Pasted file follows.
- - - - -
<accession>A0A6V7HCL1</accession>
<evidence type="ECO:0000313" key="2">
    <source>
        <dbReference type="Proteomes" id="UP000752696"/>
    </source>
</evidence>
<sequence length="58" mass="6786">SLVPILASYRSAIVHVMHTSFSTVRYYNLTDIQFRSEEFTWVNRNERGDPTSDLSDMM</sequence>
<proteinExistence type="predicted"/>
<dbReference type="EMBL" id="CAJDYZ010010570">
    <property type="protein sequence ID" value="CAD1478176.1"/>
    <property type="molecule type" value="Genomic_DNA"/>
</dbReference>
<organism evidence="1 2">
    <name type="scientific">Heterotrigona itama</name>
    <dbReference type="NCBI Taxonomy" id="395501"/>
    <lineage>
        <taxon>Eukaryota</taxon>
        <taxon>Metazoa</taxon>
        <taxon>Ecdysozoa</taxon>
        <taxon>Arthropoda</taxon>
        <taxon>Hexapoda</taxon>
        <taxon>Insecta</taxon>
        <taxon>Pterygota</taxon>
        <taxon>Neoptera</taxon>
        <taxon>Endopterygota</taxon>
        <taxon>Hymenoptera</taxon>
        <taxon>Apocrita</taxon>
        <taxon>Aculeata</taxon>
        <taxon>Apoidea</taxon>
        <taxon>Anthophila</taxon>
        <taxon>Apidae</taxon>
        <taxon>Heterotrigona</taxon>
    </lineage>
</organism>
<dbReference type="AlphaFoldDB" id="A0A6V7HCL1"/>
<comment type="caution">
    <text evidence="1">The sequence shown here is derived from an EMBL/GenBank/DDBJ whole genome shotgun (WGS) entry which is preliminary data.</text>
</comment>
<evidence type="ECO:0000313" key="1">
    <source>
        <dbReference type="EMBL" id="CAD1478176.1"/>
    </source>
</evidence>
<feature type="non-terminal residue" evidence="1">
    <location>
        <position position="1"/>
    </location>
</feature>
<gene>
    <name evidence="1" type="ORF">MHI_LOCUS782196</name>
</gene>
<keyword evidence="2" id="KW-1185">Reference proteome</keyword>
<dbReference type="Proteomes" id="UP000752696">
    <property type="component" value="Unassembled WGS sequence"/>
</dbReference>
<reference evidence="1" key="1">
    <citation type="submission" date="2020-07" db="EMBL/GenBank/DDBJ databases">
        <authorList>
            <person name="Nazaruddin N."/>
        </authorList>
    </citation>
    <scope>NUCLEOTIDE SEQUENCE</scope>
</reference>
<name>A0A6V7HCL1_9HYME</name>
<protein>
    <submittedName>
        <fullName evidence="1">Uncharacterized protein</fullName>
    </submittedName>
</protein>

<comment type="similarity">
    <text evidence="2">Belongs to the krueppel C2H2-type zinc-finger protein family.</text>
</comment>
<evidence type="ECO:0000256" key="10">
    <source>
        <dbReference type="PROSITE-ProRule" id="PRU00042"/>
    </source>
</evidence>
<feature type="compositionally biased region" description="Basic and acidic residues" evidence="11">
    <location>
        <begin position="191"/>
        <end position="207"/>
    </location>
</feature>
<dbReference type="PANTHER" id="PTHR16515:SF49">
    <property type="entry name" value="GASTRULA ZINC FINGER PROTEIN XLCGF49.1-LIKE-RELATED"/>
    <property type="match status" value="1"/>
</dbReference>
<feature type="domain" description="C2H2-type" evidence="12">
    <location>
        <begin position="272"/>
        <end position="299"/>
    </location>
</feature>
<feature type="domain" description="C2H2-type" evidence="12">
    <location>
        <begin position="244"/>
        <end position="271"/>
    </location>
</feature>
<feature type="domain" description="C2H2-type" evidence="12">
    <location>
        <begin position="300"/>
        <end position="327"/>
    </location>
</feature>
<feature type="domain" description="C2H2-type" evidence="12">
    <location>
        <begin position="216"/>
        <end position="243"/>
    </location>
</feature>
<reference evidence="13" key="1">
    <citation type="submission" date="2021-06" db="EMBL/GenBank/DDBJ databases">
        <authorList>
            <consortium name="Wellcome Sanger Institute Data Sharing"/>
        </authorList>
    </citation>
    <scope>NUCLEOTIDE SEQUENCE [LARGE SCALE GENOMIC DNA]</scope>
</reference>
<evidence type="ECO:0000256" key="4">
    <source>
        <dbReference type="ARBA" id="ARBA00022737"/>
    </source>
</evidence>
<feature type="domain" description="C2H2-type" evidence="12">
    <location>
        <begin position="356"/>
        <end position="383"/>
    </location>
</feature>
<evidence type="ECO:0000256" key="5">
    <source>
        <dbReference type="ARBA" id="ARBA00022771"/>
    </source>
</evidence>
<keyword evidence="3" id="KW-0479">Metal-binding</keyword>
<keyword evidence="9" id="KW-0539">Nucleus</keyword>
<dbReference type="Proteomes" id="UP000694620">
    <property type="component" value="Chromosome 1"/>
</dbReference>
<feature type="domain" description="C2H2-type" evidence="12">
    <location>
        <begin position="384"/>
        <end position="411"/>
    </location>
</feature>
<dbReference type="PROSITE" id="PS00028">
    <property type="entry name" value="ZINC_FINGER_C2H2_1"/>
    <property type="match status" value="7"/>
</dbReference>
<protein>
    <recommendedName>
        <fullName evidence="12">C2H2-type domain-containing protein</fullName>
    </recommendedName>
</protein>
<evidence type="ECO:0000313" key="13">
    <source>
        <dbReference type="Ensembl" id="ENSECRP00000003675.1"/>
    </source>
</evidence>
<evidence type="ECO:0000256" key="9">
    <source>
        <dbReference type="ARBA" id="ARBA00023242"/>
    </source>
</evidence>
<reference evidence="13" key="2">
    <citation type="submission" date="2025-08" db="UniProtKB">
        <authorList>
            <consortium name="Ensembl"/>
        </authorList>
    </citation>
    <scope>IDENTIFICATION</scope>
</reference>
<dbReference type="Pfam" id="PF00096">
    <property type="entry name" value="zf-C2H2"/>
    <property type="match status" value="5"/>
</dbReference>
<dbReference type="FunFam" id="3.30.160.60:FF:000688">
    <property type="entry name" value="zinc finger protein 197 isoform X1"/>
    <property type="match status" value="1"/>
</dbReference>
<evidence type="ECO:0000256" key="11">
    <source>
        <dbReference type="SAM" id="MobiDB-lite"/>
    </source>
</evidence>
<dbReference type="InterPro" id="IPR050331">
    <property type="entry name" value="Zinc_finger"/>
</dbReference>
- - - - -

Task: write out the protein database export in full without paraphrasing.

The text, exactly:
<accession>A0A6V7HCL1</accession>
<evidence type="ECO:0000313" key="2">
    <source>
        <dbReference type="Proteomes" id="UP000752696"/>
    </source>
</evidence>
<sequence length="58" mass="6786">SLVPILASYRSAIVHVMHTSFSTVRYYNLTDIQFRSEEFTWVNRNERGDPTSDLSDMM</sequence>
<proteinExistence type="predicted"/>
<dbReference type="EMBL" id="CAJDYZ010010570">
    <property type="protein sequence ID" value="CAD1478176.1"/>
    <property type="molecule type" value="Genomic_DNA"/>
</dbReference>
<organism evidence="1 2">
    <name type="scientific">Heterotrigona itama</name>
    <dbReference type="NCBI Taxonomy" id="395501"/>
    <lineage>
        <taxon>Eukaryota</taxon>
        <taxon>Metazoa</taxon>
        <taxon>Ecdysozoa</taxon>
        <taxon>Arthropoda</taxon>
        <taxon>Hexapoda</taxon>
        <taxon>Insecta</taxon>
        <taxon>Pterygota</taxon>
        <taxon>Neoptera</taxon>
        <taxon>Endopterygota</taxon>
        <taxon>Hymenoptera</taxon>
        <taxon>Apocrita</taxon>
        <taxon>Aculeata</taxon>
        <taxon>Apoidea</taxon>
        <taxon>Anthophila</taxon>
        <taxon>Apidae</taxon>
        <taxon>Heterotrigona</taxon>
    </lineage>
</organism>
<dbReference type="AlphaFoldDB" id="A0A6V7HCL1"/>
<comment type="caution">
    <text evidence="1">The sequence shown here is derived from an EMBL/GenBank/DDBJ whole genome shotgun (WGS) entry which is preliminary data.</text>
</comment>
<evidence type="ECO:0000313" key="1">
    <source>
        <dbReference type="EMBL" id="CAD1478176.1"/>
    </source>
</evidence>
<feature type="non-terminal residue" evidence="1">
    <location>
        <position position="1"/>
    </location>
</feature>
<gene>
    <name evidence="1" type="ORF">MHI_LOCUS782196</name>
</gene>
<keyword evidence="2" id="KW-1185">Reference proteome</keyword>
<dbReference type="Proteomes" id="UP000752696">
    <property type="component" value="Unassembled WGS sequence"/>
</dbReference>
<reference evidence="1" key="1">
    <citation type="submission" date="2020-07" db="EMBL/GenBank/DDBJ databases">
        <authorList>
            <person name="Nazaruddin N."/>
        </authorList>
    </citation>
    <scope>NUCLEOTIDE SEQUENCE</scope>
</reference>
<name>A0A6V7HCL1_9HYME</name>
<protein>
    <submittedName>
        <fullName evidence="1">Uncharacterized protein</fullName>
    </submittedName>
</protein>

<comment type="similarity">
    <text evidence="2">Belongs to the krueppel C2H2-type zinc-finger protein family.</text>
</comment>
<evidence type="ECO:0000256" key="10">
    <source>
        <dbReference type="PROSITE-ProRule" id="PRU00042"/>
    </source>
</evidence>
<feature type="compositionally biased region" description="Basic and acidic residues" evidence="11">
    <location>
        <begin position="191"/>
        <end position="207"/>
    </location>
</feature>
<dbReference type="PANTHER" id="PTHR16515:SF49">
    <property type="entry name" value="GASTRULA ZINC FINGER PROTEIN XLCGF49.1-LIKE-RELATED"/>
    <property type="match status" value="1"/>
</dbReference>
<feature type="domain" description="C2H2-type" evidence="12">
    <location>
        <begin position="272"/>
        <end position="299"/>
    </location>
</feature>
<feature type="domain" description="C2H2-type" evidence="12">
    <location>
        <begin position="244"/>
        <end position="271"/>
    </location>
</feature>
<feature type="domain" description="C2H2-type" evidence="12">
    <location>
        <begin position="300"/>
        <end position="327"/>
    </location>
</feature>
<feature type="domain" description="C2H2-type" evidence="12">
    <location>
        <begin position="216"/>
        <end position="243"/>
    </location>
</feature>
<reference evidence="13" key="1">
    <citation type="submission" date="2021-06" db="EMBL/GenBank/DDBJ databases">
        <authorList>
            <consortium name="Wellcome Sanger Institute Data Sharing"/>
        </authorList>
    </citation>
    <scope>NUCLEOTIDE SEQUENCE [LARGE SCALE GENOMIC DNA]</scope>
</reference>
<evidence type="ECO:0000256" key="4">
    <source>
        <dbReference type="ARBA" id="ARBA00022737"/>
    </source>
</evidence>
<feature type="domain" description="C2H2-type" evidence="12">
    <location>
        <begin position="356"/>
        <end position="383"/>
    </location>
</feature>
<evidence type="ECO:0000256" key="5">
    <source>
        <dbReference type="ARBA" id="ARBA00022771"/>
    </source>
</evidence>
<keyword evidence="3" id="KW-0479">Metal-binding</keyword>
<keyword evidence="9" id="KW-0539">Nucleus</keyword>
<dbReference type="Proteomes" id="UP000694620">
    <property type="component" value="Chromosome 1"/>
</dbReference>
<feature type="domain" description="C2H2-type" evidence="12">
    <location>
        <begin position="384"/>
        <end position="411"/>
    </location>
</feature>
<dbReference type="PROSITE" id="PS00028">
    <property type="entry name" value="ZINC_FINGER_C2H2_1"/>
    <property type="match status" value="7"/>
</dbReference>
<protein>
    <recommendedName>
        <fullName evidence="12">C2H2-type domain-containing protein</fullName>
    </recommendedName>
</protein>
<evidence type="ECO:0000313" key="13">
    <source>
        <dbReference type="Ensembl" id="ENSECRP00000003675.1"/>
    </source>
</evidence>
<evidence type="ECO:0000256" key="9">
    <source>
        <dbReference type="ARBA" id="ARBA00023242"/>
    </source>
</evidence>
<reference evidence="13" key="2">
    <citation type="submission" date="2025-08" db="UniProtKB">
        <authorList>
            <consortium name="Ensembl"/>
        </authorList>
    </citation>
    <scope>IDENTIFICATION</scope>
</reference>
<dbReference type="Pfam" id="PF00096">
    <property type="entry name" value="zf-C2H2"/>
    <property type="match status" value="5"/>
</dbReference>
<dbReference type="FunFam" id="3.30.160.60:FF:000688">
    <property type="entry name" value="zinc finger protein 197 isoform X1"/>
    <property type="match status" value="1"/>
</dbReference>
<evidence type="ECO:0000256" key="11">
    <source>
        <dbReference type="SAM" id="MobiDB-lite"/>
    </source>
</evidence>
<dbReference type="InterPro" id="IPR050331">
    <property type="entry name" value="Zinc_finger"/>
</dbReference>